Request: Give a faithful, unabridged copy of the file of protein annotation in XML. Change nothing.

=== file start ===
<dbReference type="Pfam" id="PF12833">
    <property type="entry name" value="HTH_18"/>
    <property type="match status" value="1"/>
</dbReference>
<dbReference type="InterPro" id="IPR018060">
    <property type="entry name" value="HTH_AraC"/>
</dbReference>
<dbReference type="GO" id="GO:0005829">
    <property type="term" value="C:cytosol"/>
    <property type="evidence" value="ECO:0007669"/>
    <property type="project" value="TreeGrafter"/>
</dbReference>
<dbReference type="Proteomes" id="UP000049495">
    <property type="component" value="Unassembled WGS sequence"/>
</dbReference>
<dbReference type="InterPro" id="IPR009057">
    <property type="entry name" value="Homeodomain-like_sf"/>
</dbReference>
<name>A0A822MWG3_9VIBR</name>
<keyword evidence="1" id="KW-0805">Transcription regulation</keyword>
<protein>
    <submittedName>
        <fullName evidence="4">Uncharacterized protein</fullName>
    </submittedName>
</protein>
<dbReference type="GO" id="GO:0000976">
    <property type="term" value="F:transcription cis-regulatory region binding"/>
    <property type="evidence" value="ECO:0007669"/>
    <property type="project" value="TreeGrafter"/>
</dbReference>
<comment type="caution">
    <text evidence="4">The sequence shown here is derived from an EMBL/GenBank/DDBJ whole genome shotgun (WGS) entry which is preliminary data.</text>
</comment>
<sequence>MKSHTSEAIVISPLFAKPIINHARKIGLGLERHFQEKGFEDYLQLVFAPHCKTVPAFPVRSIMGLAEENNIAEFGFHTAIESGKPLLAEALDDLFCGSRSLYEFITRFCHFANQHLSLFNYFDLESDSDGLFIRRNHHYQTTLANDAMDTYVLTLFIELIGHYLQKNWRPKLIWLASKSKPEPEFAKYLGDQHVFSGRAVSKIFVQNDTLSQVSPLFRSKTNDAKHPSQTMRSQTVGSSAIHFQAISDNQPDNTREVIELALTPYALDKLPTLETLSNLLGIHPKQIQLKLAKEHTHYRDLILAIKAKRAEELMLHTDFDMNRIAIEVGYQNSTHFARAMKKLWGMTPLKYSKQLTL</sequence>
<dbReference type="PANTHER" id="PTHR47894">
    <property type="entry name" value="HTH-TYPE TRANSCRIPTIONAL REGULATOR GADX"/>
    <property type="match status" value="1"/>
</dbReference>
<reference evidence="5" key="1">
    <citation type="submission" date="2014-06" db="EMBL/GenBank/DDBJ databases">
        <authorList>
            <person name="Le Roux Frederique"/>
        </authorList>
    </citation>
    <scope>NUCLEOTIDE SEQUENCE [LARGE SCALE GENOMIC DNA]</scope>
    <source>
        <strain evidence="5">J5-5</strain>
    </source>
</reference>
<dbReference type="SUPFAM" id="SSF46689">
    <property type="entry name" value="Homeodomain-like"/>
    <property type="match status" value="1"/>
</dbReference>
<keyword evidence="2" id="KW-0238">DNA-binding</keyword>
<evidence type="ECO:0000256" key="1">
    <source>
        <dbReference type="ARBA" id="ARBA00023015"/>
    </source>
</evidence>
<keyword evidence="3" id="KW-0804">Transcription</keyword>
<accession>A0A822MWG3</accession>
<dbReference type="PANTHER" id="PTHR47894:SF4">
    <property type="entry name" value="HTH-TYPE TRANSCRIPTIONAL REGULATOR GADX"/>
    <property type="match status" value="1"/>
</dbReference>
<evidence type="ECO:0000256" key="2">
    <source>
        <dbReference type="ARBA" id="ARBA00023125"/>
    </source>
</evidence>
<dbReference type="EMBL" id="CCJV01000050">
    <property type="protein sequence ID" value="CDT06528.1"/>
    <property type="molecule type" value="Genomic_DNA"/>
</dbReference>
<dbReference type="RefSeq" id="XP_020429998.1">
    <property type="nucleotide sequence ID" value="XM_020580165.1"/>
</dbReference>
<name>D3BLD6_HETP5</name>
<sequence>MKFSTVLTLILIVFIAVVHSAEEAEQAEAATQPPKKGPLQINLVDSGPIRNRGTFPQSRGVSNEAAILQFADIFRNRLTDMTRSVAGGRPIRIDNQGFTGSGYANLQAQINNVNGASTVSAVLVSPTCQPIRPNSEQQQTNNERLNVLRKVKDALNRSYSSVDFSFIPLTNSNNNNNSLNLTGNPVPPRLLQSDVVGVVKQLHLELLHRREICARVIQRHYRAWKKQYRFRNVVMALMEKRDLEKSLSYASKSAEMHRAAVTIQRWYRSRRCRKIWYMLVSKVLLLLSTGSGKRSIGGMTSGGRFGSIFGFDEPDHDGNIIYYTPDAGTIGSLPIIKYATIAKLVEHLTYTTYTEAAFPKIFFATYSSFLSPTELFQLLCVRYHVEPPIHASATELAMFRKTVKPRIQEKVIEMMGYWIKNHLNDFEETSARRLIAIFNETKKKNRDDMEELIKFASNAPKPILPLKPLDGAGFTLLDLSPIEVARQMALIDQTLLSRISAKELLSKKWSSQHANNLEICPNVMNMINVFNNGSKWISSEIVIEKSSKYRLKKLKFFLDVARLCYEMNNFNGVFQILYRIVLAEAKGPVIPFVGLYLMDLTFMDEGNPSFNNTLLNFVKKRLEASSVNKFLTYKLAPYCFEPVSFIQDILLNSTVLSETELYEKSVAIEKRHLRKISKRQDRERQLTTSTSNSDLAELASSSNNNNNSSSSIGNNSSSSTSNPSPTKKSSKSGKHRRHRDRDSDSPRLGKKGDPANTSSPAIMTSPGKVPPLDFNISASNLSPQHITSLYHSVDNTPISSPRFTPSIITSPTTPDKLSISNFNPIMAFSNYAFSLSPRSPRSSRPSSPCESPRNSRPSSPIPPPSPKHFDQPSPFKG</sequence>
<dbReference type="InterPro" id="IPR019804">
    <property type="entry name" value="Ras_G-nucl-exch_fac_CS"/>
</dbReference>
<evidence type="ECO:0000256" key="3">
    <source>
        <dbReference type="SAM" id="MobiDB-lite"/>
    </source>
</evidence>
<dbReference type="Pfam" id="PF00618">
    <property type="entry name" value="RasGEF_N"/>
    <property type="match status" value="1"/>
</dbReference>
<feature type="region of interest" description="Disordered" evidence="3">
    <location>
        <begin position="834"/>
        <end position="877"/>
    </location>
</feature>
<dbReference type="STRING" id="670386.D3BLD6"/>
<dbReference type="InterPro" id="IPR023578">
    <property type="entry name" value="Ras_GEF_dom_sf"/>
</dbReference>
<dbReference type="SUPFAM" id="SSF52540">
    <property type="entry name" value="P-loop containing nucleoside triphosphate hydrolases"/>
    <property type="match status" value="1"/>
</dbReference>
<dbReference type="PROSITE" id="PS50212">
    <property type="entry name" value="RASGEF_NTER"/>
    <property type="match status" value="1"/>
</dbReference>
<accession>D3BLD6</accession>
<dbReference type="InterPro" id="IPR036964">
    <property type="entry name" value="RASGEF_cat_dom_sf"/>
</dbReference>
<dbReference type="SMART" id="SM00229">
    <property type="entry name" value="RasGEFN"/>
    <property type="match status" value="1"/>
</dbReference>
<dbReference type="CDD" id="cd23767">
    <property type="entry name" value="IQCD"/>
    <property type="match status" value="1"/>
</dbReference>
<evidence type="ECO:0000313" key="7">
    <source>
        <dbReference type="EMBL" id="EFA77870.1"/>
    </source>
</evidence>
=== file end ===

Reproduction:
<dbReference type="Pfam" id="PF12833">
    <property type="entry name" value="HTH_18"/>
    <property type="match status" value="1"/>
</dbReference>
<dbReference type="InterPro" id="IPR018060">
    <property type="entry name" value="HTH_AraC"/>
</dbReference>
<dbReference type="GO" id="GO:0005829">
    <property type="term" value="C:cytosol"/>
    <property type="evidence" value="ECO:0007669"/>
    <property type="project" value="TreeGrafter"/>
</dbReference>
<dbReference type="Proteomes" id="UP000049495">
    <property type="component" value="Unassembled WGS sequence"/>
</dbReference>
<dbReference type="InterPro" id="IPR009057">
    <property type="entry name" value="Homeodomain-like_sf"/>
</dbReference>
<name>A0A822MWG3_9VIBR</name>
<keyword evidence="1" id="KW-0805">Transcription regulation</keyword>
<protein>
    <submittedName>
        <fullName evidence="4">Uncharacterized protein</fullName>
    </submittedName>
</protein>
<dbReference type="GO" id="GO:0000976">
    <property type="term" value="F:transcription cis-regulatory region binding"/>
    <property type="evidence" value="ECO:0007669"/>
    <property type="project" value="TreeGrafter"/>
</dbReference>
<comment type="caution">
    <text evidence="4">The sequence shown here is derived from an EMBL/GenBank/DDBJ whole genome shotgun (WGS) entry which is preliminary data.</text>
</comment>
<sequence>MKSHTSEAIVISPLFAKPIINHARKIGLGLERHFQEKGFEDYLQLVFAPHCKTVPAFPVRSIMGLAEENNIAEFGFHTAIESGKPLLAEALDDLFCGSRSLYEFITRFCHFANQHLSLFNYFDLESDSDGLFIRRNHHYQTTLANDAMDTYVLTLFIELIGHYLQKNWRPKLIWLASKSKPEPEFAKYLGDQHVFSGRAVSKIFVQNDTLSQVSPLFRSKTNDAKHPSQTMRSQTVGSSAIHFQAISDNQPDNTREVIELALTPYALDKLPTLETLSNLLGIHPKQIQLKLAKEHTHYRDLILAIKAKRAEELMLHTDFDMNRIAIEVGYQNSTHFARAMKKLWGMTPLKYSKQLTL</sequence>
<dbReference type="PANTHER" id="PTHR47894">
    <property type="entry name" value="HTH-TYPE TRANSCRIPTIONAL REGULATOR GADX"/>
    <property type="match status" value="1"/>
</dbReference>
<reference evidence="5" key="1">
    <citation type="submission" date="2014-06" db="EMBL/GenBank/DDBJ databases">
        <authorList>
            <person name="Le Roux Frederique"/>
        </authorList>
    </citation>
    <scope>NUCLEOTIDE SEQUENCE [LARGE SCALE GENOMIC DNA]</scope>
    <source>
        <strain evidence="5">J5-5</strain>
    </source>
</reference>
<dbReference type="SUPFAM" id="SSF46689">
    <property type="entry name" value="Homeodomain-like"/>
    <property type="match status" value="1"/>
</dbReference>
<keyword evidence="2" id="KW-0238">DNA-binding</keyword>
<evidence type="ECO:0000256" key="1">
    <source>
        <dbReference type="ARBA" id="ARBA00023015"/>
    </source>
</evidence>
<keyword evidence="3" id="KW-0804">Transcription</keyword>
<accession>A0A822MWG3</accession>
<dbReference type="PANTHER" id="PTHR47894:SF4">
    <property type="entry name" value="HTH-TYPE TRANSCRIPTIONAL REGULATOR GADX"/>
    <property type="match status" value="1"/>
</dbReference>
<evidence type="ECO:0000256" key="2">
    <source>
        <dbReference type="ARBA" id="ARBA00023125"/>
    </source>
</evidence>
<dbReference type="EMBL" id="CCJV01000050">
    <property type="protein sequence ID" value="CDT06528.1"/>
    <property type="molecule type" value="Genomic_DNA"/>
</dbReference>
<dbReference type="RefSeq" id="XP_020429998.1">
    <property type="nucleotide sequence ID" value="XM_020580165.1"/>
</dbReference>
<name>D3BLD6_HETP5</name>
<sequence>MKFSTVLTLILIVFIAVVHSAEEAEQAEAATQPPKKGPLQINLVDSGPIRNRGTFPQSRGVSNEAAILQFADIFRNRLTDMTRSVAGGRPIRIDNQGFTGSGYANLQAQINNVNGASTVSAVLVSPTCQPIRPNSEQQQTNNERLNVLRKVKDALNRSYSSVDFSFIPLTNSNNNNNSLNLTGNPVPPRLLQSDVVGVVKQLHLELLHRREICARVIQRHYRAWKKQYRFRNVVMALMEKRDLEKSLSYASKSAEMHRAAVTIQRWYRSRRCRKIWYMLVSKVLLLLSTGSGKRSIGGMTSGGRFGSIFGFDEPDHDGNIIYYTPDAGTIGSLPIIKYATIAKLVEHLTYTTYTEAAFPKIFFATYSSFLSPTELFQLLCVRYHVEPPIHASATELAMFRKTVKPRIQEKVIEMMGYWIKNHLNDFEETSARRLIAIFNETKKKNRDDMEELIKFASNAPKPILPLKPLDGAGFTLLDLSPIEVARQMALIDQTLLSRISAKELLSKKWSSQHANNLEICPNVMNMINVFNNGSKWISSEIVIEKSSKYRLKKLKFFLDVARLCYEMNNFNGVFQILYRIVLAEAKGPVIPFVGLYLMDLTFMDEGNPSFNNTLLNFVKKRLEASSVNKFLTYKLAPYCFEPVSFIQDILLNSTVLSETELYEKSVAIEKRHLRKISKRQDRERQLTTSTSNSDLAELASSSNNNNNSSSSIGNNSSSSTSNPSPTKKSSKSGKHRRHRDRDSDSPRLGKKGDPANTSSPAIMTSPGKVPPLDFNISASNLSPQHITSLYHSVDNTPISSPRFTPSIITSPTTPDKLSISNFNPIMAFSNYAFSLSPRSPRSSRPSSPCESPRNSRPSSPIPPPSPKHFDQPSPFKG</sequence>
<dbReference type="InterPro" id="IPR019804">
    <property type="entry name" value="Ras_G-nucl-exch_fac_CS"/>
</dbReference>
<evidence type="ECO:0000256" key="3">
    <source>
        <dbReference type="SAM" id="MobiDB-lite"/>
    </source>
</evidence>
<dbReference type="Pfam" id="PF00618">
    <property type="entry name" value="RasGEF_N"/>
    <property type="match status" value="1"/>
</dbReference>
<feature type="region of interest" description="Disordered" evidence="3">
    <location>
        <begin position="834"/>
        <end position="877"/>
    </location>
</feature>
<dbReference type="STRING" id="670386.D3BLD6"/>
<dbReference type="InterPro" id="IPR023578">
    <property type="entry name" value="Ras_GEF_dom_sf"/>
</dbReference>
<dbReference type="SUPFAM" id="SSF52540">
    <property type="entry name" value="P-loop containing nucleoside triphosphate hydrolases"/>
    <property type="match status" value="1"/>
</dbReference>
<dbReference type="PROSITE" id="PS50212">
    <property type="entry name" value="RASGEF_NTER"/>
    <property type="match status" value="1"/>
</dbReference>
<accession>D3BLD6</accession>
<dbReference type="InterPro" id="IPR036964">
    <property type="entry name" value="RASGEF_cat_dom_sf"/>
</dbReference>
<dbReference type="SMART" id="SM00229">
    <property type="entry name" value="RasGEFN"/>
    <property type="match status" value="1"/>
</dbReference>
<dbReference type="CDD" id="cd23767">
    <property type="entry name" value="IQCD"/>
    <property type="match status" value="1"/>
</dbReference>
<evidence type="ECO:0000313" key="7">
    <source>
        <dbReference type="EMBL" id="EFA77870.1"/>
    </source>
</evidence>